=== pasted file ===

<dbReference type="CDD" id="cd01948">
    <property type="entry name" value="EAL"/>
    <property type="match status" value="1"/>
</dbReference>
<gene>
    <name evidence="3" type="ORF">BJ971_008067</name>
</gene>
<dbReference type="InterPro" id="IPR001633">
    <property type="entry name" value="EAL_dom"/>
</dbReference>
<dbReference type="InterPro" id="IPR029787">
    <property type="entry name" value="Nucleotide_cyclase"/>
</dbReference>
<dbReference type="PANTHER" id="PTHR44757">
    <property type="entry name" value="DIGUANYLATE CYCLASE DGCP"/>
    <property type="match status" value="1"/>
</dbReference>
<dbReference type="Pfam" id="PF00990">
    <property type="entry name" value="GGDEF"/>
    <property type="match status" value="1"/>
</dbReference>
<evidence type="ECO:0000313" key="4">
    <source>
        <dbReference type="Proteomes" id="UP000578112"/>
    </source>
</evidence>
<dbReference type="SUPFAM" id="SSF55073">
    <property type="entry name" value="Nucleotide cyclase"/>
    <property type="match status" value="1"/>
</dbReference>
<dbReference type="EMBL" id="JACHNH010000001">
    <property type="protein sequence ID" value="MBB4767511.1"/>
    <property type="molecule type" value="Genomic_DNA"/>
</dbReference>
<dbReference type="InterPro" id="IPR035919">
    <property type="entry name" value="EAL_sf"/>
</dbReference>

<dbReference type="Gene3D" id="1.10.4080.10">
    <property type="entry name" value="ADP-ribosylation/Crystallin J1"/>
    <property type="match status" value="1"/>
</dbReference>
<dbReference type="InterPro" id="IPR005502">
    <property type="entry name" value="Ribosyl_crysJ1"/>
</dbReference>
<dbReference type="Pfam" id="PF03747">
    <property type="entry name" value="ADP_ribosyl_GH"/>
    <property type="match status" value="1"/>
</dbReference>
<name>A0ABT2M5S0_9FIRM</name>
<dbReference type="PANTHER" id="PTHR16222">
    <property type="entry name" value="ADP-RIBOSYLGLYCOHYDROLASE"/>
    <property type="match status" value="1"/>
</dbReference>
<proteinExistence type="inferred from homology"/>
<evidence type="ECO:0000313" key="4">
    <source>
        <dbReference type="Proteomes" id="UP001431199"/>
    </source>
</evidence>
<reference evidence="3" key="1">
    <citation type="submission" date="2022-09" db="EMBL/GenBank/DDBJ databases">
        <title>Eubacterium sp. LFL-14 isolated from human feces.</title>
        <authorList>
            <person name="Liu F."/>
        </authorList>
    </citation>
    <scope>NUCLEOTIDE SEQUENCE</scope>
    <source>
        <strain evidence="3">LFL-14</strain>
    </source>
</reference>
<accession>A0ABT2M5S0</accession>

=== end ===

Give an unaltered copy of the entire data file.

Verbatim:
<dbReference type="CDD" id="cd01948">
    <property type="entry name" value="EAL"/>
    <property type="match status" value="1"/>
</dbReference>
<gene>
    <name evidence="3" type="ORF">BJ971_008067</name>
</gene>
<dbReference type="InterPro" id="IPR001633">
    <property type="entry name" value="EAL_dom"/>
</dbReference>
<dbReference type="InterPro" id="IPR029787">
    <property type="entry name" value="Nucleotide_cyclase"/>
</dbReference>
<dbReference type="PANTHER" id="PTHR44757">
    <property type="entry name" value="DIGUANYLATE CYCLASE DGCP"/>
    <property type="match status" value="1"/>
</dbReference>
<dbReference type="Pfam" id="PF00990">
    <property type="entry name" value="GGDEF"/>
    <property type="match status" value="1"/>
</dbReference>
<evidence type="ECO:0000313" key="4">
    <source>
        <dbReference type="Proteomes" id="UP000578112"/>
    </source>
</evidence>
<dbReference type="SUPFAM" id="SSF55073">
    <property type="entry name" value="Nucleotide cyclase"/>
    <property type="match status" value="1"/>
</dbReference>
<dbReference type="EMBL" id="JACHNH010000001">
    <property type="protein sequence ID" value="MBB4767511.1"/>
    <property type="molecule type" value="Genomic_DNA"/>
</dbReference>
<dbReference type="InterPro" id="IPR035919">
    <property type="entry name" value="EAL_sf"/>
</dbReference>

<dbReference type="Gene3D" id="1.10.4080.10">
    <property type="entry name" value="ADP-ribosylation/Crystallin J1"/>
    <property type="match status" value="1"/>
</dbReference>
<dbReference type="InterPro" id="IPR005502">
    <property type="entry name" value="Ribosyl_crysJ1"/>
</dbReference>
<dbReference type="Pfam" id="PF03747">
    <property type="entry name" value="ADP_ribosyl_GH"/>
    <property type="match status" value="1"/>
</dbReference>
<name>A0ABT2M5S0_9FIRM</name>
<dbReference type="PANTHER" id="PTHR16222">
    <property type="entry name" value="ADP-RIBOSYLGLYCOHYDROLASE"/>
    <property type="match status" value="1"/>
</dbReference>
<proteinExistence type="inferred from homology"/>
<evidence type="ECO:0000313" key="4">
    <source>
        <dbReference type="Proteomes" id="UP001431199"/>
    </source>
</evidence>
<reference evidence="3" key="1">
    <citation type="submission" date="2022-09" db="EMBL/GenBank/DDBJ databases">
        <title>Eubacterium sp. LFL-14 isolated from human feces.</title>
        <authorList>
            <person name="Liu F."/>
        </authorList>
    </citation>
    <scope>NUCLEOTIDE SEQUENCE</scope>
    <source>
        <strain evidence="3">LFL-14</strain>
    </source>
</reference>
<accession>A0ABT2M5S0</accession>